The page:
The local circulatory changes induced by intramedullary reaming are not fully understood. This study aimed to analyse the short-term local microcirculation associated with different surgical strategies in a porcine model with a mid-shaft fracture.
German landrace pigs were subjected to a standardised femoral fracture under standard anaesthesia and intensive care monitoring. One group was subjected to intramedullary reaming and nailing (nail group), while a second group was stabilised with external fixation (fix ex group). Microcirculation [e.g. relative blood flow (flow), oxygen saturation and relative haemoglobin concentration] was measured in the vastus lateralis muscle adjacent to the fracture using an O2C (oxygen to see, LEA Medizintechnik GMBH) device at 0 (before fracture, baseline), 6 (90-min posttreatment), 24, 48 and 72 h.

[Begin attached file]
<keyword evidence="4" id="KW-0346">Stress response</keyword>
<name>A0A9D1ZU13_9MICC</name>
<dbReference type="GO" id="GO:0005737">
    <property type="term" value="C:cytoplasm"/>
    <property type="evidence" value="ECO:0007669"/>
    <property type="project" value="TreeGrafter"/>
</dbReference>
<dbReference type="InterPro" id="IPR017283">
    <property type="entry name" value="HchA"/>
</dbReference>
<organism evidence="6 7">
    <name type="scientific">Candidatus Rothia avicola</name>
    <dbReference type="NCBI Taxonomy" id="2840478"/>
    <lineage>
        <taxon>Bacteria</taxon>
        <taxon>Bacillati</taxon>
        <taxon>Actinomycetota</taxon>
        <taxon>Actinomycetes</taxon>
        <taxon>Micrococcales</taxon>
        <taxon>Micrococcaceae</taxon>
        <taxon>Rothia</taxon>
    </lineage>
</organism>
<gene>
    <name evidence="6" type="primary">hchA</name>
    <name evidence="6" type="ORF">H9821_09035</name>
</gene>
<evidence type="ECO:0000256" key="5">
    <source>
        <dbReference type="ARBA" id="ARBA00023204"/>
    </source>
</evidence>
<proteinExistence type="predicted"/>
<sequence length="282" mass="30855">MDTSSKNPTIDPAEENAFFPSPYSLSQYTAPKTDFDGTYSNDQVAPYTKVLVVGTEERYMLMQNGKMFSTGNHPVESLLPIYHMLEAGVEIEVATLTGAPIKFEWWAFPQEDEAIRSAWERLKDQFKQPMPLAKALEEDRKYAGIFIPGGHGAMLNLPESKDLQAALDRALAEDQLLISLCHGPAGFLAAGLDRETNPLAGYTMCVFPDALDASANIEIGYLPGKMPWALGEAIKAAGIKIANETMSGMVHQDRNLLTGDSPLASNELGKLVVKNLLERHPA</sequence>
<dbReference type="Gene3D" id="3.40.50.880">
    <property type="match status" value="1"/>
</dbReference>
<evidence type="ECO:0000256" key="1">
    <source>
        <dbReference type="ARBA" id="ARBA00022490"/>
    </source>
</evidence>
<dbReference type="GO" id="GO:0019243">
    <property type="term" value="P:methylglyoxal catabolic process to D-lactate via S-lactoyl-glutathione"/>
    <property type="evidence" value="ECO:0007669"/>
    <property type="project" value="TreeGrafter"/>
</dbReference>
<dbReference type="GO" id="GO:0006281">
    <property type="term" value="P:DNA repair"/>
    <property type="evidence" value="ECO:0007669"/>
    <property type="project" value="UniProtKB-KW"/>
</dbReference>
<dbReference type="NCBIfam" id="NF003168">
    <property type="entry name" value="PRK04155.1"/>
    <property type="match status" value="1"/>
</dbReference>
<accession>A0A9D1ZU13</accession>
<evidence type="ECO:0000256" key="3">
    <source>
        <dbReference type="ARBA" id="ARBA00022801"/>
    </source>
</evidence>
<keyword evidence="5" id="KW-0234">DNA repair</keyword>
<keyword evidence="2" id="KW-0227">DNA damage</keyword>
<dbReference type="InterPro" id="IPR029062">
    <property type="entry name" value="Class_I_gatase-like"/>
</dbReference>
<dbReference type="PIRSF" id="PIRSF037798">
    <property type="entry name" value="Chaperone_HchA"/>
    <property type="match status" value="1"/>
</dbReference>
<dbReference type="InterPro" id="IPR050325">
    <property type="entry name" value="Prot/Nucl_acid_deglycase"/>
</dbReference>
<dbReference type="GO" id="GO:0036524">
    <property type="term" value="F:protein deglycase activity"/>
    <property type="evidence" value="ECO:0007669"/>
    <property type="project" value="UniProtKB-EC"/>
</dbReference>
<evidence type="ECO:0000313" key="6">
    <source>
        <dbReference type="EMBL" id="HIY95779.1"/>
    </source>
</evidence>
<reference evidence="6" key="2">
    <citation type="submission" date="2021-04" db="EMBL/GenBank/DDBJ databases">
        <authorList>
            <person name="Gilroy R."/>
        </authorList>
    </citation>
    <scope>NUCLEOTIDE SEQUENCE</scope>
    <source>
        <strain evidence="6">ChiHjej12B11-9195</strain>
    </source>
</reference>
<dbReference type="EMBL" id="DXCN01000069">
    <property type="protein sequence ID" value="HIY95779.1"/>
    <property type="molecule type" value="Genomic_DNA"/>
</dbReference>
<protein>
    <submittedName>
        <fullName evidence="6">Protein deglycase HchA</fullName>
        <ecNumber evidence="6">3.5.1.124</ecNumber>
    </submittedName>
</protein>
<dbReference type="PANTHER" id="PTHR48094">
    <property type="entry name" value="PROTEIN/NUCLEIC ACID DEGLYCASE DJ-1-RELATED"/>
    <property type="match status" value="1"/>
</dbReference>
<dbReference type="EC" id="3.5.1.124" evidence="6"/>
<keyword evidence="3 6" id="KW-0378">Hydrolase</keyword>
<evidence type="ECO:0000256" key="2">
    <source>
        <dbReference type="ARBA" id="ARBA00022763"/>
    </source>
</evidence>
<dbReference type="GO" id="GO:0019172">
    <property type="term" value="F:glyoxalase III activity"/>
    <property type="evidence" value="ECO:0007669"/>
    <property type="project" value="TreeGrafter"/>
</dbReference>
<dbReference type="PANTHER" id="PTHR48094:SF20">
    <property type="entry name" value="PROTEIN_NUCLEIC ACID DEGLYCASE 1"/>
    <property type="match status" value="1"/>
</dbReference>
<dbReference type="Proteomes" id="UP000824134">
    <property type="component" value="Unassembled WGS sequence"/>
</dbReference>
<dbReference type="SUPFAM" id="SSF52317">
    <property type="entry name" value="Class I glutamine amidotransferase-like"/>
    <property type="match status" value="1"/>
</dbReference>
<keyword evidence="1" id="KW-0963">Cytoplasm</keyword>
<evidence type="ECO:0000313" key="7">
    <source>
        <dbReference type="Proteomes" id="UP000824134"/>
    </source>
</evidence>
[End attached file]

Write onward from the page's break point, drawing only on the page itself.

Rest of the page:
A total of 24 male pigs were used (nail group, n = 12; fix ex group, n = 12). During the observation period, a significant increase of flow was found at 6 (P = 0.048), 48 (P = 0.023) and 72 h (P = 0.042) in comparison with baseline levels. Local oxygen delivery was significantly higher at 48 (P = 0.017) and 72 h (P = 0.021) in animals in the nail group compared to animals in the external fixation group.
This study used a standardised porcine femoral fracture model and determined a significant increase in local blood microcirculation (e.g. flow and oxygen delivery) in animals treated with intramedullary reaming compared to external fixation. These changes may be of importance for fracture healing and local and systemic inflammatory responses. Further studies in this area are justified.